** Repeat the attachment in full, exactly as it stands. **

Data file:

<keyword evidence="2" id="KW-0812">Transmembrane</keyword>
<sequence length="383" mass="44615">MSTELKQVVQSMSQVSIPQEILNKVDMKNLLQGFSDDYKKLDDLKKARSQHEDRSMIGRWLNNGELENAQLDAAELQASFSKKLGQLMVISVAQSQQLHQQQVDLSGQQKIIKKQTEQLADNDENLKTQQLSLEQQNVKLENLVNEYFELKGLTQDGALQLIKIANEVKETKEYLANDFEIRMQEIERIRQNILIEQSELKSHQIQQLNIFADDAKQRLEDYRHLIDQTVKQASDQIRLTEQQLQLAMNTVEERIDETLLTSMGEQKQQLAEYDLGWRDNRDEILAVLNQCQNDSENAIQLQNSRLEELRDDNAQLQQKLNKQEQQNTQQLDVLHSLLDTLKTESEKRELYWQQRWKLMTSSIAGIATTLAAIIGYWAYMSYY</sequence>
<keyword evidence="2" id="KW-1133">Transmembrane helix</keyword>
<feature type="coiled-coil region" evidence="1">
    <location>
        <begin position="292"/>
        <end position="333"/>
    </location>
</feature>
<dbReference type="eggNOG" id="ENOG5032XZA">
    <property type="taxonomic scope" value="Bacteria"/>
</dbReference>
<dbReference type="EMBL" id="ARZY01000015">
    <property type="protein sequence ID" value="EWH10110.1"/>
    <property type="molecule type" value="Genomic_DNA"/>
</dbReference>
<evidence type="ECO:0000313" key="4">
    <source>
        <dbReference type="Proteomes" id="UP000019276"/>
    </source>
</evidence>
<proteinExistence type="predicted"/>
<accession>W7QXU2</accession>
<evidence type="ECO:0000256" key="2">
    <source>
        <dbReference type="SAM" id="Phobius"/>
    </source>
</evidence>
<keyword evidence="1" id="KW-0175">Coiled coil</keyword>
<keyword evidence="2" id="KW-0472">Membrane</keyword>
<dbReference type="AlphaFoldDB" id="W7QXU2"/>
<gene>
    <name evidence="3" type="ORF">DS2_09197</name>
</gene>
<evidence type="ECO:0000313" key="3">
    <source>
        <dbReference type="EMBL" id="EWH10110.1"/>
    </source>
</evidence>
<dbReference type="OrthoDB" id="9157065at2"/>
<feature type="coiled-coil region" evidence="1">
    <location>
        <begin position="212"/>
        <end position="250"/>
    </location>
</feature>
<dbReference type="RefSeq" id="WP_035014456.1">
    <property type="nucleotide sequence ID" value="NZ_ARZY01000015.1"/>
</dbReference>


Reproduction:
<keyword evidence="2" id="KW-0812">Transmembrane</keyword>
<sequence length="383" mass="44615">MSTELKQVVQSMSQVSIPQEILNKVDMKNLLQGFSDDYKKLDDLKKARSQHEDRSMIGRWLNNGELENAQLDAAELQASFSKKLGQLMVISVAQSQQLHQQQVDLSGQQKIIKKQTEQLADNDENLKTQQLSLEQQNVKLENLVNEYFELKGLTQDGALQLIKIANEVKETKEYLANDFEIRMQEIERIRQNILIEQSELKSHQIQQLNIFADDAKQRLEDYRHLIDQTVKQASDQIRLTEQQLQLAMNTVEERIDETLLTSMGEQKQQLAEYDLGWRDNRDEILAVLNQCQNDSENAIQLQNSRLEELRDDNAQLQQKLNKQEQQNTQQLDVLHSLLDTLKTESEKRELYWQQRWKLMTSSIAGIATTLAAIIGYWAYMSYY</sequence>
<keyword evidence="2" id="KW-1133">Transmembrane helix</keyword>
<feature type="coiled-coil region" evidence="1">
    <location>
        <begin position="292"/>
        <end position="333"/>
    </location>
</feature>
<dbReference type="eggNOG" id="ENOG5032XZA">
    <property type="taxonomic scope" value="Bacteria"/>
</dbReference>
<dbReference type="EMBL" id="ARZY01000015">
    <property type="protein sequence ID" value="EWH10110.1"/>
    <property type="molecule type" value="Genomic_DNA"/>
</dbReference>
<evidence type="ECO:0000313" key="4">
    <source>
        <dbReference type="Proteomes" id="UP000019276"/>
    </source>
</evidence>
<proteinExistence type="predicted"/>
<accession>W7QXU2</accession>
<evidence type="ECO:0000256" key="2">
    <source>
        <dbReference type="SAM" id="Phobius"/>
    </source>
</evidence>
<keyword evidence="1" id="KW-0175">Coiled coil</keyword>
<keyword evidence="2" id="KW-0472">Membrane</keyword>
<dbReference type="AlphaFoldDB" id="W7QXU2"/>
<gene>
    <name evidence="3" type="ORF">DS2_09197</name>
</gene>
<evidence type="ECO:0000313" key="3">
    <source>
        <dbReference type="EMBL" id="EWH10110.1"/>
    </source>
</evidence>
<dbReference type="OrthoDB" id="9157065at2"/>
<feature type="coiled-coil region" evidence="1">
    <location>
        <begin position="212"/>
        <end position="250"/>
    </location>
</feature>
<dbReference type="RefSeq" id="WP_035014456.1">
    <property type="nucleotide sequence ID" value="NZ_ARZY01000015.1"/>
</dbReference>